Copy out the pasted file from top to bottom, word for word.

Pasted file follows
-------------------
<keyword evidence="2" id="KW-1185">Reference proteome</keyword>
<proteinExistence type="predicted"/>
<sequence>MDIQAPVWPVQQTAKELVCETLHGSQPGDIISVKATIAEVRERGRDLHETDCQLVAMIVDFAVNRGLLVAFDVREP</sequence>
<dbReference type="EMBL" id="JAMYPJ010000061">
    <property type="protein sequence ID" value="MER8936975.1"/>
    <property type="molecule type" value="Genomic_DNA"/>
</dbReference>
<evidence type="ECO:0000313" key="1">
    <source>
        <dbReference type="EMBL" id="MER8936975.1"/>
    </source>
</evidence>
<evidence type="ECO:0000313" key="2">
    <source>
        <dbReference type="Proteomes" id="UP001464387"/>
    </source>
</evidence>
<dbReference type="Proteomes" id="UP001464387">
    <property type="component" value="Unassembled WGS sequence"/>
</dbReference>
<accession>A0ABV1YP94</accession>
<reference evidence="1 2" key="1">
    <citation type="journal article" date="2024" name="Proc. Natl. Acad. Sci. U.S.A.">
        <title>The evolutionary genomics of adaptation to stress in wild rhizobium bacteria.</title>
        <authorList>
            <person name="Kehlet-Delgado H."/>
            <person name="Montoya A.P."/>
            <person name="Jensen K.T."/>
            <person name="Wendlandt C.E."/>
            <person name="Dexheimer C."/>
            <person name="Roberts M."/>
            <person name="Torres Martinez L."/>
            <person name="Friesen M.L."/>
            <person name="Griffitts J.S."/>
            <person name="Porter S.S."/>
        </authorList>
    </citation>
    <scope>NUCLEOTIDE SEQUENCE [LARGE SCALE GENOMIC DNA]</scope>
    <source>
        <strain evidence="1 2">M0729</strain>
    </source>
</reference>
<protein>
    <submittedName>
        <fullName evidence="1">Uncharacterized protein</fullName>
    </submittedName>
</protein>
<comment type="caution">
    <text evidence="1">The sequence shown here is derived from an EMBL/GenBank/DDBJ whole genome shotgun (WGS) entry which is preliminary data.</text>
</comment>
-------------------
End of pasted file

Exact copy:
<keyword evidence="2" id="KW-1185">Reference proteome</keyword>
<proteinExistence type="predicted"/>
<sequence>MDIQAPVWPVQQTAKELVCETLHGSQPGDIISVKATIAEVRERGRDLHETDCQLVAMIVDFAVNRGLLVAFDVREP</sequence>
<dbReference type="EMBL" id="JAMYPJ010000061">
    <property type="protein sequence ID" value="MER8936975.1"/>
    <property type="molecule type" value="Genomic_DNA"/>
</dbReference>
<evidence type="ECO:0000313" key="1">
    <source>
        <dbReference type="EMBL" id="MER8936975.1"/>
    </source>
</evidence>
<evidence type="ECO:0000313" key="2">
    <source>
        <dbReference type="Proteomes" id="UP001464387"/>
    </source>
</evidence>
<dbReference type="Proteomes" id="UP001464387">
    <property type="component" value="Unassembled WGS sequence"/>
</dbReference>
<accession>A0ABV1YP94</accession>
<reference evidence="1 2" key="1">
    <citation type="journal article" date="2024" name="Proc. Natl. Acad. Sci. U.S.A.">
        <title>The evolutionary genomics of adaptation to stress in wild rhizobium bacteria.</title>
        <authorList>
            <person name="Kehlet-Delgado H."/>
            <person name="Montoya A.P."/>
            <person name="Jensen K.T."/>
            <person name="Wendlandt C.E."/>
            <person name="Dexheimer C."/>
            <person name="Roberts M."/>
            <person name="Torres Martinez L."/>
            <person name="Friesen M.L."/>
            <person name="Griffitts J.S."/>
            <person name="Porter S.S."/>
        </authorList>
    </citation>
    <scope>NUCLEOTIDE SEQUENCE [LARGE SCALE GENOMIC DNA]</scope>
    <source>
        <strain evidence="1 2">M0729</strain>
    </source>
</reference>
<protein>
    <submittedName>
        <fullName evidence="1">Uncharacterized protein</fullName>
    </submittedName>
</protein>
<comment type="caution">
    <text evidence="1">The sequence shown here is derived from an EMBL/GenBank/DDBJ whole genome shotgun (WGS) entry which is preliminary data.</text>
</comment>